Rope drum for the Botlek Bridge

The Botlek vertical lift bridge is superlative in many ways—it is the heaviest lift bridge in the world, yet it has the greatest lift frequency and the fastest lift speed.

We manufactured the components at the heart of the lifting movement system—a total of 16 rope drums. The technical specifications of this project required extraordinary solutions: the two spans of the bridge are each 90 metres long and 50 metres wide, and the lift weight of each span is 4,850 tonnes—together, these weigh almost as much as the whole Eiffel Tower (10,000 tonnes)! The mass to be moved is impressive, but so is the frequency of the openings.

The bridge is opened approx. once per hour, which means 9,000 openings per year. The assembly of the mountings and the application of the 4x35 metres of rope per drum were also part of this consignment. Reliability and a long operational life despite harsh environmental conditions were among the most important requirements which each individual part had to fulfil. To achieve this, we applied our comprehensive manufacturing know-how to every one of the bridge components throughout the entire production process.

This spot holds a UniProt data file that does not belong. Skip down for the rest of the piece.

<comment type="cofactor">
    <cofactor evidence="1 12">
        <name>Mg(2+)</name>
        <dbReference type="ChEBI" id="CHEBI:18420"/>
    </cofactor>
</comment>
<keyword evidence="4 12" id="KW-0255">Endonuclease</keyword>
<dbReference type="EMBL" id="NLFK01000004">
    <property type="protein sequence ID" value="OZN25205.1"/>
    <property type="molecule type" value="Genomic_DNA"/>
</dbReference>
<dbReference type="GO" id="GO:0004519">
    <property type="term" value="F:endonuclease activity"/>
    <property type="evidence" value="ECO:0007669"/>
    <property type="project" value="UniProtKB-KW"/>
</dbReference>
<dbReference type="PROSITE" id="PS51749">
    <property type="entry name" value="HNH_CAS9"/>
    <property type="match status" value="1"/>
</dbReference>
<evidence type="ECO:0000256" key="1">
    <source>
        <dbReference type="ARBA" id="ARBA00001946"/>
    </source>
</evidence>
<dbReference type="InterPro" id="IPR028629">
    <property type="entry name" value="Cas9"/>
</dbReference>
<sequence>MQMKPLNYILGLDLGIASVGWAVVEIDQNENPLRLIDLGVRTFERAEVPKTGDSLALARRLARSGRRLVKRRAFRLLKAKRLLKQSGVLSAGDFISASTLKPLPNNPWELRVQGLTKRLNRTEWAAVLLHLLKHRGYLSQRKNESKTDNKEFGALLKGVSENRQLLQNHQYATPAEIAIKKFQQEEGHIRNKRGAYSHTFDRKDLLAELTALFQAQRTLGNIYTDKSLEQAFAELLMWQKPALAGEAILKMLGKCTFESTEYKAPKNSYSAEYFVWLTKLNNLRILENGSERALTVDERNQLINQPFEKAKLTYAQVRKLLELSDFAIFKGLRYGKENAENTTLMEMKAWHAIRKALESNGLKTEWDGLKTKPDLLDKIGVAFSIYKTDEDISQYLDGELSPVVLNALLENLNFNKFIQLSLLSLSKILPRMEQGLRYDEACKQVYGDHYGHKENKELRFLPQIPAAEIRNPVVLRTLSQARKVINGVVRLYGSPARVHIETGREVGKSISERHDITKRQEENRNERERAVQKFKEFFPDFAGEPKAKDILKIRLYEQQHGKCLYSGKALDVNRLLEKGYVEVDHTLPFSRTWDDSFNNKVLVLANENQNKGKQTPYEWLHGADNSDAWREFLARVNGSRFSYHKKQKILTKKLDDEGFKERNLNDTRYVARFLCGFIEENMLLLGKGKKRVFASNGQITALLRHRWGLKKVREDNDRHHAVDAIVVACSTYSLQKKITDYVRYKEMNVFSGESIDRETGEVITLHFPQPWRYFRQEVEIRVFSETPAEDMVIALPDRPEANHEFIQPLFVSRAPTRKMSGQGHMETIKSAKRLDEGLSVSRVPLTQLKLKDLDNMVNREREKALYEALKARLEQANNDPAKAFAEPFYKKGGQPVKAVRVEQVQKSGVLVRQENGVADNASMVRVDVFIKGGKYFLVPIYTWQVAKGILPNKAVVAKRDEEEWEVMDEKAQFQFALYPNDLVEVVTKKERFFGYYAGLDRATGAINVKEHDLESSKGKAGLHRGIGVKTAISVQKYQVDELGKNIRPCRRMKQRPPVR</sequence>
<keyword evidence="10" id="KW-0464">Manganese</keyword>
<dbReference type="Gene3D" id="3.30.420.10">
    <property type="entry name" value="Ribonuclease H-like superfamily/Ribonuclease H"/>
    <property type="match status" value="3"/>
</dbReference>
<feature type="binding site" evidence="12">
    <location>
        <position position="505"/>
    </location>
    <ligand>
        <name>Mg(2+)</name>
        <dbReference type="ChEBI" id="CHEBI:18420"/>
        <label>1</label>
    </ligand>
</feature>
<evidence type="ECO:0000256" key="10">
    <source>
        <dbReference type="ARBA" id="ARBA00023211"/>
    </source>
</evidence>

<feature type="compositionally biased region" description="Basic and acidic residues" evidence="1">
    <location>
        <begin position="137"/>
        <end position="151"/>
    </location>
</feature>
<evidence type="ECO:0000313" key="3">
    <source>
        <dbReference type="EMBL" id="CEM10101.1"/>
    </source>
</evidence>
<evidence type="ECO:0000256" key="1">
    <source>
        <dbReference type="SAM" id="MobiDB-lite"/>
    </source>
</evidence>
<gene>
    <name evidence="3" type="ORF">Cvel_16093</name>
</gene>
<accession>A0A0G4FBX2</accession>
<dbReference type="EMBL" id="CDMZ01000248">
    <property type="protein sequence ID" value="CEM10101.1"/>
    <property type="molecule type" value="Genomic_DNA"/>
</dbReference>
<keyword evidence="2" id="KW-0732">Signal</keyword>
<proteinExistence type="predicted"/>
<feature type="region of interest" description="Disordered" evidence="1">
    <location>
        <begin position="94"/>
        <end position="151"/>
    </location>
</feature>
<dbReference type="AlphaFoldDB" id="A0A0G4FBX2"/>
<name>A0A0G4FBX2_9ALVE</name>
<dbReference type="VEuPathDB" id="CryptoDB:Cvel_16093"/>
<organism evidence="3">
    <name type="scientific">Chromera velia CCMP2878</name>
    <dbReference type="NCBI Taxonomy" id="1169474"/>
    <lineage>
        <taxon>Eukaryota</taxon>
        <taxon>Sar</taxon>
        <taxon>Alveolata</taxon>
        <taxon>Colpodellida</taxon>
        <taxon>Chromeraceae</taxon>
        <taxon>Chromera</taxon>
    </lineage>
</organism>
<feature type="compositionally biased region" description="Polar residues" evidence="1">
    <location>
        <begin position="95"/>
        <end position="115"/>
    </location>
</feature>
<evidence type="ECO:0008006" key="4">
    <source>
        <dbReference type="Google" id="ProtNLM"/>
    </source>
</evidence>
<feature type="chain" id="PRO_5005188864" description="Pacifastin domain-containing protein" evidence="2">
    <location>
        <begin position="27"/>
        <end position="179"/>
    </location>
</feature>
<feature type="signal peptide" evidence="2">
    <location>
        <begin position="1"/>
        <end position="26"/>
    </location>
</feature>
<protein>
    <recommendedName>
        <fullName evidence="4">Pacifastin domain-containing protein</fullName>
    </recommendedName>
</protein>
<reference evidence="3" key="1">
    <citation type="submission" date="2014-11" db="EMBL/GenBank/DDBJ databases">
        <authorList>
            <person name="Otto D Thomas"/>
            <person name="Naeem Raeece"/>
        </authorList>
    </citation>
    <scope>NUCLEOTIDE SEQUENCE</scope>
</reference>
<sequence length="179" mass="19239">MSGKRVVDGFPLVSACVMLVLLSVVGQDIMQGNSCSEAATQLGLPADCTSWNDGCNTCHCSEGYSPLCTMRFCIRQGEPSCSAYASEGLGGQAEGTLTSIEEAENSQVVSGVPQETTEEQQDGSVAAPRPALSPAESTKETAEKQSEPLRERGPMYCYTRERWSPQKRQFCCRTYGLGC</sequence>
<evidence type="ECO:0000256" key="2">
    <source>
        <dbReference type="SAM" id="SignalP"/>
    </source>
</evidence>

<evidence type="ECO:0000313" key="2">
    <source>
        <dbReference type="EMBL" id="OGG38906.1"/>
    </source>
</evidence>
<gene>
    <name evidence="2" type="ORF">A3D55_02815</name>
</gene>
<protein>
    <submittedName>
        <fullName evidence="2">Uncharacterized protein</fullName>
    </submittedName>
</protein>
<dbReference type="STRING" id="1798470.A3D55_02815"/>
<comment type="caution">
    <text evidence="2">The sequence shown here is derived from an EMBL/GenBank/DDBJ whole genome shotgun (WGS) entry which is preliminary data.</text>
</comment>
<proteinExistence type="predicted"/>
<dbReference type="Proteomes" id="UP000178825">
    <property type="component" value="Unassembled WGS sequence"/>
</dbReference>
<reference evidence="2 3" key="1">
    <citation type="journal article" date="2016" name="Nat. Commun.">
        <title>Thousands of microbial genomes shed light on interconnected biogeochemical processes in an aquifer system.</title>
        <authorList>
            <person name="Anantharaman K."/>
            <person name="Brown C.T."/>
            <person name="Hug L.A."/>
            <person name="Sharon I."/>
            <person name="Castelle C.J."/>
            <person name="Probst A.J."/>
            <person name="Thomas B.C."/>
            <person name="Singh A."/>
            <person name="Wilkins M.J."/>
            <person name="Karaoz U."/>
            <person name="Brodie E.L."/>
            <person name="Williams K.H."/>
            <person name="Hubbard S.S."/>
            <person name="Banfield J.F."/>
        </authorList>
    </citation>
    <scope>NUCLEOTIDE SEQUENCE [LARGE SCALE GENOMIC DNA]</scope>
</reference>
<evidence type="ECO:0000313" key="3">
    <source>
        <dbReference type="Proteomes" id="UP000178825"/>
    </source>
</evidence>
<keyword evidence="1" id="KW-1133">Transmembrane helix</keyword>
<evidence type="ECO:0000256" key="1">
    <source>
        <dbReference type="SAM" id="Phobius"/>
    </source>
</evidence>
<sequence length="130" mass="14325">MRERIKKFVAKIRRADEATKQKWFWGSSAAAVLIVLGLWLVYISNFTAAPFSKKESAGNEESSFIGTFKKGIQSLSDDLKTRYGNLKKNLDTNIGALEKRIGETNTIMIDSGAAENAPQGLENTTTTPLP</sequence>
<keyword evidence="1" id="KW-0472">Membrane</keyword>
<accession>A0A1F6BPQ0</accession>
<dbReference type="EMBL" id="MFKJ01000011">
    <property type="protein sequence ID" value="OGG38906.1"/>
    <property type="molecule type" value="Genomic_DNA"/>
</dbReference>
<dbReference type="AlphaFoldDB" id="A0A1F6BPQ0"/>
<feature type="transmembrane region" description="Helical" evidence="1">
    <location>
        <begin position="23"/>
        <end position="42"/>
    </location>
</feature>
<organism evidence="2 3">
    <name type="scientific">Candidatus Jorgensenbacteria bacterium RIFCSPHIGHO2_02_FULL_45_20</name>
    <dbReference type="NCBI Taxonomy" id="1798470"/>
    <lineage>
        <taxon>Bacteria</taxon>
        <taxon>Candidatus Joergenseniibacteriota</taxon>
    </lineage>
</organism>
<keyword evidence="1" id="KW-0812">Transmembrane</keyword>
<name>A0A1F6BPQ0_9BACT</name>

• Shafts: S500Q fine-grained construction steel, welding filler material with acceptance test certificate (APZ 3.2)
  • Drums: S355J2+N with acceptance test certificate (APZ 3.2)
  • Welding filler material with acceptance test certificate (APZ 3.2)
  • Welding in accordance with EN1090-2EXC3
  • Temperature-controlled welding
  • Stress-free annealing with heat treatment record
  • UT ultrasonic testing in accordance with EN ISO 17640 Level C


  • Milling the rope running grooves
  • Shaft interlocking W500x8x61x9c DIN 5480


  • Coating: C5-I/M very high (sea water and fresh water-resistant)
  • Rope groove: induction-hardened to 320-420 HB, surface hardening depth: approx. 2 mm


  • Mounting the bearings
  • Winding on the ropes

Quality Assurance

  • 3.2 material certificate
  • Detailed documentation
  • ITP (inspection-test-plan) of the customer